Skimmers skimming, bittern bitterning

Eddie Bartley
 

Noreen and I took a spin around the waterfront on Friday with a Netherlander birder. He had happened upon Skimmer admirers Thursday and, upon seeing he was with binoculars, these birders pointed out the rare visitors – he was delighted not only with the birds but also how friendly and helpful these birders were . Thanks and yay for that!

 

On the way to Crissy we could see the Skimmers on the beach so we stopped and admired them as well as 4 Surfbirds and a Black Turnstone. There was an odd fourth cycle/adult hybrid Gull. Western mostly but a couple of shades lighter gray on the mantle, a smallish bright yellow-orange bill (compared to typical adult Westerns), bright yellow orbital, pale gray eyes with barely pinkish/nearly yellowish legs. Also some slight, blurry gray winter flecking in the head and neck.  I dunno, maybe the leg color was from age or diet but unusual for sure. Got a few photos to perplex over. Several Heermann’s Gulls and a couple of Iceland Gulls (on the platform to the east) rounded out the quick stop nicely.

 

Just as we walked up to Crissy Lagoon from the east two BLACK SKIMMERS swept in from the same direction and immediately began skimming. Was a bit surprised as the water had rather high ripples (1 – 2 inches) for that method of fishing but, when you are a skimmer, I guess you have few other choices for feeding and feed you must. We didn’t see them catch anything after about ten minutes and went snipe hunting (yes) but, on a return swing, ran into Rudy Wallen and Dan Harris on the lagoon bridge, Rudi had just seen one skimmer with a fish in its’ mouth being harassed by a gull so, the lagoon water was evidently not too disturbed.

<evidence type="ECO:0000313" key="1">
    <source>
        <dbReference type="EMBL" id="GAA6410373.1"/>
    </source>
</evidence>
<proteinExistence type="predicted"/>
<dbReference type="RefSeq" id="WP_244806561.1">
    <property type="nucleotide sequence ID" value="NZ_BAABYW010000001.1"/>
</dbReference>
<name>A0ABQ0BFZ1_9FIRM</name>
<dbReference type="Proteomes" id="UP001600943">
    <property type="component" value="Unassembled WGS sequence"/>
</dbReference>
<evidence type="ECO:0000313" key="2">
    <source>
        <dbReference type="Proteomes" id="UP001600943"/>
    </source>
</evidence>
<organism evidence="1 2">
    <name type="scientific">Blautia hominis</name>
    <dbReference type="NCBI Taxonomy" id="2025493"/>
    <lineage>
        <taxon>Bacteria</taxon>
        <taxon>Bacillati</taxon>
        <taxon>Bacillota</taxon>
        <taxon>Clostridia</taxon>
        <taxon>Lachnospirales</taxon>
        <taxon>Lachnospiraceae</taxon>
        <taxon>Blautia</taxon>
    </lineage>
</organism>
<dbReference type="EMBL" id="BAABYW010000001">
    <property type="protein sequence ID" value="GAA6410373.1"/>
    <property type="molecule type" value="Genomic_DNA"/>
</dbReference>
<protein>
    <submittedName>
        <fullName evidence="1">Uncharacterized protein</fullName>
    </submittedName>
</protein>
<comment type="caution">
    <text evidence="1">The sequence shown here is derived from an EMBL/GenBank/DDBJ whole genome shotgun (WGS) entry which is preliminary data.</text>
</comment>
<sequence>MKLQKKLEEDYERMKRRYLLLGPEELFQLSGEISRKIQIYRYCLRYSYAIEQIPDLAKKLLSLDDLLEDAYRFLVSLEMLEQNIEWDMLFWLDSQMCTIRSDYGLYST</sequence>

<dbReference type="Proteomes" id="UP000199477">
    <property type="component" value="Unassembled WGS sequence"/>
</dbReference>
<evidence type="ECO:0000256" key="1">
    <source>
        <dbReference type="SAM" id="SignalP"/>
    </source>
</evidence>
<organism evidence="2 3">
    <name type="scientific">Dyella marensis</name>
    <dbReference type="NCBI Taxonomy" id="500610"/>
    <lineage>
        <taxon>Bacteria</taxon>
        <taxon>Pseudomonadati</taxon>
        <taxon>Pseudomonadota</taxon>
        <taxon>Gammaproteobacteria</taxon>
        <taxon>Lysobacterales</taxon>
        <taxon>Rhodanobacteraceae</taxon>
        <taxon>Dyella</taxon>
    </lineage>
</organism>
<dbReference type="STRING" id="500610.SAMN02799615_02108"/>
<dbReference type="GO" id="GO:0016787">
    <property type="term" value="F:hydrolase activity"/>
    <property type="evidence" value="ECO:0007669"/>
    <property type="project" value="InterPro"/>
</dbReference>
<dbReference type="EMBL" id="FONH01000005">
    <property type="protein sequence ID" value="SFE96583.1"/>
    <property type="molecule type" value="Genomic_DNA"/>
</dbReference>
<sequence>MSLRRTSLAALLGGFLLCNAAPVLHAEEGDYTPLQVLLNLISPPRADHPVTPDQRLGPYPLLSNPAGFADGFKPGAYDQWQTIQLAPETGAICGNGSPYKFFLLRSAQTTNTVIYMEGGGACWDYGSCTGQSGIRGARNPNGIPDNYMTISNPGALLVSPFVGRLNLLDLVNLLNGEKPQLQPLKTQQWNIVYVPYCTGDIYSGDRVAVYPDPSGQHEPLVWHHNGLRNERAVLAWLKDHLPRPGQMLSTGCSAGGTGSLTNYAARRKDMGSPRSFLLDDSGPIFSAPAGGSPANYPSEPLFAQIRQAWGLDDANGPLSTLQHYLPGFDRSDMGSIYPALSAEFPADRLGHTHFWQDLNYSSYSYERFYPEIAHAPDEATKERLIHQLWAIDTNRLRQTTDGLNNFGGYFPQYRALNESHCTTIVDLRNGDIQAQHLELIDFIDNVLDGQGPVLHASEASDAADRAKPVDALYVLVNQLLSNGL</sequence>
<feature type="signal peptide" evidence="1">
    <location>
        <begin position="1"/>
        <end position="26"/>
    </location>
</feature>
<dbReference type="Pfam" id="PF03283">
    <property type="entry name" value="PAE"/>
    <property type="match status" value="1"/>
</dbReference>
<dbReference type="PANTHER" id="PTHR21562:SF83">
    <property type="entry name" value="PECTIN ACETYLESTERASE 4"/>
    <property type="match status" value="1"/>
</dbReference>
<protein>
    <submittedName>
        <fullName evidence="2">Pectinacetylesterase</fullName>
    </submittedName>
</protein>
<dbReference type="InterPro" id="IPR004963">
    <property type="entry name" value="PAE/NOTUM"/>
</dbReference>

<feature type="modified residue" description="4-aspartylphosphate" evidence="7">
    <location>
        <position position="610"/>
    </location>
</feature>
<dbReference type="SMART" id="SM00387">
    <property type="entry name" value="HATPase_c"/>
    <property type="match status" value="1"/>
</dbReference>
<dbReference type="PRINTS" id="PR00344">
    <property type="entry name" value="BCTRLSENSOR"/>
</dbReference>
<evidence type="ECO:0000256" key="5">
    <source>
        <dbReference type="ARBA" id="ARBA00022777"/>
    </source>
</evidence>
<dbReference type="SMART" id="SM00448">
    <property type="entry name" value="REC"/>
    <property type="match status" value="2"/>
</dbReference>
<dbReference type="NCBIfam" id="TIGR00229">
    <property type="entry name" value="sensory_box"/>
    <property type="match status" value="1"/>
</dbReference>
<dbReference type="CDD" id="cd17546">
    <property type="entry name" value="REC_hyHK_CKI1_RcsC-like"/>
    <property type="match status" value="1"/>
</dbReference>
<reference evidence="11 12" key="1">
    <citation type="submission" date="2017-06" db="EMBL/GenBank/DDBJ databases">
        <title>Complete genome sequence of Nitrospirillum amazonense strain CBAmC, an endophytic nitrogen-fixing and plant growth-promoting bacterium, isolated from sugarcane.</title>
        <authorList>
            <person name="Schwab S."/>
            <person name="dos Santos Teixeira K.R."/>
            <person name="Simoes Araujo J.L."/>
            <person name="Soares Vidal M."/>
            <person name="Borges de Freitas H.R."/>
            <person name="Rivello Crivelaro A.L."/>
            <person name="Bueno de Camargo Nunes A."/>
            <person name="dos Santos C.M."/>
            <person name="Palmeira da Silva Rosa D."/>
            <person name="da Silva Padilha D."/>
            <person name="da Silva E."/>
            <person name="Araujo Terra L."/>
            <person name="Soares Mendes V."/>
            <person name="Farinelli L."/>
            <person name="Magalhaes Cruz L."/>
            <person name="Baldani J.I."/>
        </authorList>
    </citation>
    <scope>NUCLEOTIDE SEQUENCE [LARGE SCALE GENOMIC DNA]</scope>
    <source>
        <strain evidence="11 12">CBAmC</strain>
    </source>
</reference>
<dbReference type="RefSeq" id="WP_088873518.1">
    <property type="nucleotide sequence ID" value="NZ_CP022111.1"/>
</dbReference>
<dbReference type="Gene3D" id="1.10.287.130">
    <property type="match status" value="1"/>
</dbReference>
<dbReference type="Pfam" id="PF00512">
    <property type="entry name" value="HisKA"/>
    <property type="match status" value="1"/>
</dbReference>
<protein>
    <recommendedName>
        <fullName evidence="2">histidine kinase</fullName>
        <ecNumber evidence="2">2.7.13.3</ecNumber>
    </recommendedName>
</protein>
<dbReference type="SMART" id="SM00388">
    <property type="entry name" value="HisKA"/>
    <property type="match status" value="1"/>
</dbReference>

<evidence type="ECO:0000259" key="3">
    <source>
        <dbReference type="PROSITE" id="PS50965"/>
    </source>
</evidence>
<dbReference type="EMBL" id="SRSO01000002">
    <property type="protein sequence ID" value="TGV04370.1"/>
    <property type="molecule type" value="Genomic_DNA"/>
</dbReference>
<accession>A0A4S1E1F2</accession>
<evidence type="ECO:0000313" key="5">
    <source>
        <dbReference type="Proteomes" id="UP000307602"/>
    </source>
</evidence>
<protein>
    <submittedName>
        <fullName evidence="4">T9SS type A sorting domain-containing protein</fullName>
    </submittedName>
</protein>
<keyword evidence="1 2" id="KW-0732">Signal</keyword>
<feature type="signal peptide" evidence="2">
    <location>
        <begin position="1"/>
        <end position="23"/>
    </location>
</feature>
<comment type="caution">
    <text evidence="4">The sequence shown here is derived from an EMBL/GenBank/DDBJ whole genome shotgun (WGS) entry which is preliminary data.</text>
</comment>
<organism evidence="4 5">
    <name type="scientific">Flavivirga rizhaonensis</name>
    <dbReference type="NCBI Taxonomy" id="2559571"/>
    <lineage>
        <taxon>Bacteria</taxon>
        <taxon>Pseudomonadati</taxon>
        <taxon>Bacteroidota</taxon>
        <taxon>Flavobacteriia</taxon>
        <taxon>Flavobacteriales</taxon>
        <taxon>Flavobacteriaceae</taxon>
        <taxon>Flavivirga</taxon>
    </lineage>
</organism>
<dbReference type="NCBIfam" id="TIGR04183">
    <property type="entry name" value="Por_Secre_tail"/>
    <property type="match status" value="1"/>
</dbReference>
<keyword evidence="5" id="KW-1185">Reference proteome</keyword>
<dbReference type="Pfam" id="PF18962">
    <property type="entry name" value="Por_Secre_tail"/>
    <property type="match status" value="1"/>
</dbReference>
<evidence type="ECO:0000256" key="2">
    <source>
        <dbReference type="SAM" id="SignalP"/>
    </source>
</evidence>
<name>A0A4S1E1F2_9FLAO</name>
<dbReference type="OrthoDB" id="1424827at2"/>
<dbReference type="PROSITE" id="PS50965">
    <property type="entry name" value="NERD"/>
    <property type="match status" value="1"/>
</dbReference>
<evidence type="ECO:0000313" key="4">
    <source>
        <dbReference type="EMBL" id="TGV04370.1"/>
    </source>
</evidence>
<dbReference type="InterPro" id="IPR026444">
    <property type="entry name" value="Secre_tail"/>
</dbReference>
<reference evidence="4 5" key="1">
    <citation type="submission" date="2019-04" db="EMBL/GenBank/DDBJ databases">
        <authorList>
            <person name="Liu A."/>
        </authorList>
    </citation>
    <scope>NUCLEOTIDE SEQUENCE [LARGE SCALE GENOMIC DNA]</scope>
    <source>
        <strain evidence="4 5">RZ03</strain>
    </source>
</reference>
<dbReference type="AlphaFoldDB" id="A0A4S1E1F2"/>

The road down to Ft. Point was closed so we went next to Cliff House. From out of the gate came a fast moving squall replete with a loud thunder clap and bb sized hail lasting for 6 or 8 minutes as we neared Baker Beach – hail at the beach wow! At Cliff House it was a real hide and seek game on the water with high numbers of grebes and Red-throated Loons in the troughs, a few scoters around. The expected rocky shorebird species were on the rocks, in the water we found a single RED-NECKED GREBE just beyond the Seal Rocks and a likely White-winged Scoter that seemed to disappear before we could get a good enough look to document it.

 

North Lake: we circled starting with a heavy drizzle then sunshine. The AMERICAN BITTERN was stalking the eastern shore in reeds, two male Allen’s were displaying, one female ALLEN”S HUMMINGBIRD appeared to be gathering nesting material.

 

Ended the day in a blustery way with 30 mph wind, intermittent water drops and rainbows at Heron’s Head. Most of the action was at India Basin cove but after a walk to the head and back, well, there’ sonly so much exhilarating weather you can do in a day, we got on our way.

 

Happy Trails!

 

Eddie Bartley

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